The Director’s Take
by Robert Jackson
by Robert Jackson
But, I’m unconvinced for two reasons.
First, because human minds and hearts are not changed by fiat, but by reasonable, winsome persuasion. Moreover, the collective minds and hearts of society will not be changed overnight, but through consistent, thoughtful, compelling arguments from men and women of goodwill. Such arguments are the inspiration we need to produce a national conversation that spans the political spectrum.
Second, because genuine social change in our free Republic involves the acceptance of limitations: namely, the responsibilities that accompany the rights of citizenship. While we are all quick to claim rights, there seems far less awareness of the many responsibilities we bear as citizens. Consider for a moment the infrastructure that provides for us; the laws that protect us; and the communities that sustain us. All of these undeserved benefits come at a price: the support of ordinary citizens who contribute taxes, abide by the rule of law, and participate as productive members of their local communities. Such essential responsibilities must be carried by every citizen of this American experiment. “We the People” must renew our commitment to the Republic, generation after generation, lest it be lost. As Benjamin Franklin so famously quipped following the Constitutional Convention, “It’s a Republic, but only if you can keep it!”
Keeping it requires those civic virtues that sustain a free people. This is where classical pedagogy enters the conversation, for it is in our methods and manners that we develop the habits of a virtuous citizenry.
In that vein, this issue of VIRTUE highlights the work of scholars, practitioners, and an alumnus of a classical academy, all of whom speak to the relevance of classical pedagogy in the formation of good humans and faithful citizens.
Dr. Gregory Roper walks us through an ancient form of argumentation, called Stasis Theory, that provides the essential tools for opposing sides to disagree effectively. Every good policy debate (which is what we must recover) requires these foundations of argument. Otherwise, the opposing sides simply talk past each other.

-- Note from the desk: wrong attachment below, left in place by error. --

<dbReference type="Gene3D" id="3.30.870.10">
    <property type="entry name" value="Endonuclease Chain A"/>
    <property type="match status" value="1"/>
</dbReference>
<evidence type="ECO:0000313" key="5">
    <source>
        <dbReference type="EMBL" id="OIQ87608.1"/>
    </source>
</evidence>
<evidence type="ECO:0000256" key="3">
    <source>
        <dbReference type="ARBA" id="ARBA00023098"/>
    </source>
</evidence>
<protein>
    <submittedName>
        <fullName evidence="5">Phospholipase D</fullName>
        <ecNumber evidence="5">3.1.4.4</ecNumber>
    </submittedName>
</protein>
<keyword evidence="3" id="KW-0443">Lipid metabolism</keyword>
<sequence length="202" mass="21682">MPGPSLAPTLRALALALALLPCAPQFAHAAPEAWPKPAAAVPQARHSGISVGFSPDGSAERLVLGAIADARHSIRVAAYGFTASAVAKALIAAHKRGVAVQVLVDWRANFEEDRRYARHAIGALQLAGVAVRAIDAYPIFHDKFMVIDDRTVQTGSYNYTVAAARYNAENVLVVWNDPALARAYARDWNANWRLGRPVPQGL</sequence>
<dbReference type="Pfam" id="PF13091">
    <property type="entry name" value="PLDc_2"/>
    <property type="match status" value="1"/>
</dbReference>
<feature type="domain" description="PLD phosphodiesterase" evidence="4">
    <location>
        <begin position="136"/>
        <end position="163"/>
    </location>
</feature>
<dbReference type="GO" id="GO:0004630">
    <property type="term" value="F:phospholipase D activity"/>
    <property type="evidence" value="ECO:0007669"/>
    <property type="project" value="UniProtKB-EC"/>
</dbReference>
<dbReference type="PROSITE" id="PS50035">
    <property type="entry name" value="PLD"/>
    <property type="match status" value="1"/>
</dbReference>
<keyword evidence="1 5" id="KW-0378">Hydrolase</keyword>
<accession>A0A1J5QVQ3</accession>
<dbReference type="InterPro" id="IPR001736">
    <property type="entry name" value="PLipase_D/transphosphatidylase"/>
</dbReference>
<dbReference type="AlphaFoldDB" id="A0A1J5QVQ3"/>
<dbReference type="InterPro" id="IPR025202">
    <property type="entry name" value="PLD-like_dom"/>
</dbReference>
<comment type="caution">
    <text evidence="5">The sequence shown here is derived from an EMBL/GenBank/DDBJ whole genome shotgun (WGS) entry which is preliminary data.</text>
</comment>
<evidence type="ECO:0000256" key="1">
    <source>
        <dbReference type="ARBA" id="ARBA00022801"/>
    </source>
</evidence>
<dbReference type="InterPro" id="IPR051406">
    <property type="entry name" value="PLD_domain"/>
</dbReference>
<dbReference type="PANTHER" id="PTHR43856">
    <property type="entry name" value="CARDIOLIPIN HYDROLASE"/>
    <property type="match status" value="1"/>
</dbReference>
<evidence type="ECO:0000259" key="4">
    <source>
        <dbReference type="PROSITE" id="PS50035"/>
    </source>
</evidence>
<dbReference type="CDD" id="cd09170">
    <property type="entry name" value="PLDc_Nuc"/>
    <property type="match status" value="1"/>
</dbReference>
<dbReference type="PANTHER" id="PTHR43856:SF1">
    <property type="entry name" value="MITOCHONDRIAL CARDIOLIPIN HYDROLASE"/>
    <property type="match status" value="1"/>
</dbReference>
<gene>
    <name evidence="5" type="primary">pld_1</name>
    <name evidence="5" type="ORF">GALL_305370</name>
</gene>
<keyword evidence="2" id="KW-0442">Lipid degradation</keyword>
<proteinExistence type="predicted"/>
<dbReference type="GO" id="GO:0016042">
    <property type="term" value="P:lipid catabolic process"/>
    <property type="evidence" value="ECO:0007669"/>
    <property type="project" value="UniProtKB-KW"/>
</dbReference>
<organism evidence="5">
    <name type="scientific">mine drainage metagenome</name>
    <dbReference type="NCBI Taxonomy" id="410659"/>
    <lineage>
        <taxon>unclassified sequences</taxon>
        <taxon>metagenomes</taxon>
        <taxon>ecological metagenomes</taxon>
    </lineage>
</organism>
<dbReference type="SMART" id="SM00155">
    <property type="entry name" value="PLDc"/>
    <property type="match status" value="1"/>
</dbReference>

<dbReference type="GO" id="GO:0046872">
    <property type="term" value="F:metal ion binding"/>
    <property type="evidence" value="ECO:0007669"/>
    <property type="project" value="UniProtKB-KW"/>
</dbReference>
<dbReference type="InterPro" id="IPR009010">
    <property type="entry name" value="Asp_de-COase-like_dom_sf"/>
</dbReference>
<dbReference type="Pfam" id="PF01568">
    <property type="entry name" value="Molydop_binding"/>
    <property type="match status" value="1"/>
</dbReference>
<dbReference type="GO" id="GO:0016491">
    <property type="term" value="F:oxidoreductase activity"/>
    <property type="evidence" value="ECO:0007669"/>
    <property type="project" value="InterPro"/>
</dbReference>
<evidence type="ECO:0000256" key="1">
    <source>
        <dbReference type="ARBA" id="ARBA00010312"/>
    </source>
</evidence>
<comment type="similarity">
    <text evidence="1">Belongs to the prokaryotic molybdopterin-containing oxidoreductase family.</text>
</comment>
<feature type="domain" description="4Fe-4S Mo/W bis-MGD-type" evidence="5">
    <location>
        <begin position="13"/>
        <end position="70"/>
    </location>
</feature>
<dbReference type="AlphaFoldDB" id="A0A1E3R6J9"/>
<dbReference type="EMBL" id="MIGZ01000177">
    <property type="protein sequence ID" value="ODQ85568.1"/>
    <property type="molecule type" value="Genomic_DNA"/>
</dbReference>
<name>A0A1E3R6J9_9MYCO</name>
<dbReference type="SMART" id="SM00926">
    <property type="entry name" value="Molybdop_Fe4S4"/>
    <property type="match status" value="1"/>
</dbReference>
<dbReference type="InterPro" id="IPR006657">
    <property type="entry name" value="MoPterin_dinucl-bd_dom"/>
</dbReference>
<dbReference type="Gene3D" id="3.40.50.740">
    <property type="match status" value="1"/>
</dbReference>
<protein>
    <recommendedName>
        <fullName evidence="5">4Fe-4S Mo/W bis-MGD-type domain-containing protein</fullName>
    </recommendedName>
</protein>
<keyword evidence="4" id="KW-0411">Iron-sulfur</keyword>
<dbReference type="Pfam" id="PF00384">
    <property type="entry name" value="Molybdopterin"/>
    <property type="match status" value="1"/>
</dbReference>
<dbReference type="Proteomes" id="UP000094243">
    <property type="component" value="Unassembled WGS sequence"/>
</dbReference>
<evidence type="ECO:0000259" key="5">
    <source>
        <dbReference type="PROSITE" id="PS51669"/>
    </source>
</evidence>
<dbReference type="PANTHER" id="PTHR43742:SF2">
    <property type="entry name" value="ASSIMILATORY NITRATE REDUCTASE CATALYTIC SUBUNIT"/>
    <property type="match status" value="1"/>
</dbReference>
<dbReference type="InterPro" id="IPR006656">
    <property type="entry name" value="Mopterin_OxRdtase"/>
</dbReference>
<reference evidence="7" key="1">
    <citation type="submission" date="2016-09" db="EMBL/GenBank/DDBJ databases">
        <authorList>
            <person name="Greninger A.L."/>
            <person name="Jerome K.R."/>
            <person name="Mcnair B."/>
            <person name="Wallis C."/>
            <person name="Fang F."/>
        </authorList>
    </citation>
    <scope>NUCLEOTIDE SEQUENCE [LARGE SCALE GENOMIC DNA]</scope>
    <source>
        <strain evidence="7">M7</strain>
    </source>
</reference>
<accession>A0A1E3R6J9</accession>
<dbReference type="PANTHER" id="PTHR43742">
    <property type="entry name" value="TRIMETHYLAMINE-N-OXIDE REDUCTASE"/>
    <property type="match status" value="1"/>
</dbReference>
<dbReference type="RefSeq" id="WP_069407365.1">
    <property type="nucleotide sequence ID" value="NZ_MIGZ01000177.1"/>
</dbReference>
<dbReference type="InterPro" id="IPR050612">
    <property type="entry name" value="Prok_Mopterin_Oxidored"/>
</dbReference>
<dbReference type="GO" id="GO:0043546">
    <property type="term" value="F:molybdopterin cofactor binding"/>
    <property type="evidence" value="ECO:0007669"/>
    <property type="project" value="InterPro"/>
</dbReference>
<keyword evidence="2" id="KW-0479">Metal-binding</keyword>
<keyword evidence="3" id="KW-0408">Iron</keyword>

Good arguments follow good men and women. Which is why Dr. Daniel Coupland encourages us to pursue good, sound teaching, based on mission, manners, instruction, and resources—all developed under the watchful care of good mentors.
We are also pleased to have a short excerpt from Dr. Scott Newstok’s most recent book, How to Think Like Shakespeare (Princeton University Press), showing us how to apply the genius of the Bard to our children’s education: developing the craft at the heart of every liberal art.
Author and experienced K-12 classical teacher, Dr. Kevin Clark, challenges us to move beyond the surface by exploring the deeper sources of classical education, essential to sustaining our work.
By its distinctive approach to human development, K-12 classical is shaping the minds and hearts of the next generation: recovering the lost tools of argument that can renew and improve civic discourse; enlisting and training good men and women to serve as models for our children; exploring the craft of language, number, science, and the arts, in the development of creative intelligence; and constantly deepening our understanding of the wisdom of the ages.
These features of classical pedagogy are equipping the next generation to take on the rights and responsibilities of well-trained citizens. This pedagogy will prepare them to join the great conversation about justice, truth, and the foundations of our Republic—and to take up the centuries-long pursuit of “a more perfect Union.”
Dr. Robert L. Jackson is the chief academic officer of Great Hearts America and the founding director of the Institute for Classical Education.
K-12 classical is shaping the minds and hearts of the next generation: recovering the lost tools of argument that can renew and improve civic discourse; enlisting and training good men and women to serve as models for our children; exploring the craft of language, number, science, and the arts, in the development of creative intelligence; and constantly deepening our understanding of the wisdom of the ages.
Nowadays, “craft” tends to evoke either products targeted for niche markets or projects made by hand at home. The former can be abused for marketing ends by corporations whose methods resemble nothing like artisanal practices; the latter conveys a diminutive, often gendered, sense of isolated production.
To grasp the logic of classical pedagogy, it is necessary to focus upon this moment of crisis. In so doing, we perceive both how classical education breaks decisively with merely modern education, and how adopting the great books as our curriculum, the liberal arts as our essential tools of learning, and wisdom as our goal, implies a distinct classical pedagogy.
Virtue is the flagship publication of the Great Hearts Institute. It disseminates stories, ideas, research and experiences in classical education to readers across the nation, helping them pursue the classical ideals of truth, goodness, and beauty.